Saturday, October 20, 2012

Zuppa - Hiking to the Top of Mount Rogers

October 11
In my four day backpacking trip in Mount Rogers National Recreation Area, patterned after an Italian feast, I guess I'd have to say my favorite "courses" were the "salad" (Hiking in Virginia's High Country with its incredible views) and the "soup" (this post, where I actually hiked to the top of Mount Rogers- 5,729 feet, - the highest point in Virginia).  It is also the highest point on the East Coast between the North Carolina mountains and the White Mountains in New Hampshire.

Originally, Hawkeye suggested that we hike to the summit just before sunset, catch the sunset, stay for the stars, and hike down in the dark back to camp.  But I convinced him that because there is, paradoxically, no view from the top of Mount Rogers, that it made more sense to hike up and back in daylight and catch the sunset and stars from camp.  By the time camp was all set up, it was about 5:15, and sunset was about an hour and a half away, or even a little less.  Hawkeye decided not to go to the summit, but I was determined to.  I hadn't stood on top of Mount Rogers since I was a graduate student, where I backpacked here once with two friends and we reached the top.  Also, I had come here a year after that with my ornithology class on a field trip.  I didn't feel that this hike would be complete without standing on top of this mountain once again.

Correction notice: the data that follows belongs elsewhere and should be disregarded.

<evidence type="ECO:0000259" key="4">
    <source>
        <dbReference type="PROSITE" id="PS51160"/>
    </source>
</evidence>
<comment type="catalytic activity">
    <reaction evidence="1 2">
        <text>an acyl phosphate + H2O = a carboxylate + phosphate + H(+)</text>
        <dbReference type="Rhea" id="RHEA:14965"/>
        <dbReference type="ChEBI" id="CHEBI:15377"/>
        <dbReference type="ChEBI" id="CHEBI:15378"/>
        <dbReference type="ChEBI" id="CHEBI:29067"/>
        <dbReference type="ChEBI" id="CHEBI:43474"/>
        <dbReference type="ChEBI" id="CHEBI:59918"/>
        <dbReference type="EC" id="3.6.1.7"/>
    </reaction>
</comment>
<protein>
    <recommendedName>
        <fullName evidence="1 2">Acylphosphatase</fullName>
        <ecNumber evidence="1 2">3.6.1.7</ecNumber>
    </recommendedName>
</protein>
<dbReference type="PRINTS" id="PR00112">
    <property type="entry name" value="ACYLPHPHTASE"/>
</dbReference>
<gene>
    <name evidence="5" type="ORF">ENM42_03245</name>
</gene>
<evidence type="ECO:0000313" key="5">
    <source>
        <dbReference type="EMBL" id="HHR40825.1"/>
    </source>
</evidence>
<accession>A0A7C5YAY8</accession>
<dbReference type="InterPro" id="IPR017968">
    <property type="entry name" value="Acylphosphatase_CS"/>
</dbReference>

So I stuffed some emergency supplies in my nearly empty pack and started hiking.  I didn't see any problem covering the hike, less than two miles, before dark, and it wasn't a problem.  Here is a three dimension topo representation of my 1.7 mile hike to the top and back, marked in yellow.

 Here is the elevation profile for the out and back from camp.  We were camped so high up at about 5,400 feet that it was a pretty easy hike to the top and back.
As I left camp, I had nice open views behind me, to the south.
 Gradually, I began to come on to and pass evergreen trees,
 until they became the dominant species of tree.  I am not sure of the exact species, but they had the needle structure and scent of spruce or fir - Fraser fir and red spruce, according to Wikipedia.
The trail abruptly left the open area and entered a dense spruce - fir forest.  The scent was intoxicating, and the views reminded me of parts of Maine - only about a thousand miles away.

Although it may not look impressive, this is the highest point in Virginia,
And this National Geological Survey disk proves it.  I wish I had put my camera on the rock and taken a picture of myself.
As I returned and re-entered open country, beautiful views became normal again,
including this panorama....
Back at camp, we ate dinner as the sun set, giving us beautiful views of the mountains at dusk.  Then, as the winds whipped by at 20 - 30 mph, we lay on the ground and watched an amazing star-lit sky.  With no light pollution, it was incredible.  The Milky Way looked like clouds, and we could see satellites go by overhead.  I stayed out until I got too cold, then slipped into my semi-warm sleeping bag, shivered for a while, and eventually slept a few hours as the wind buffeted my tent all night long.

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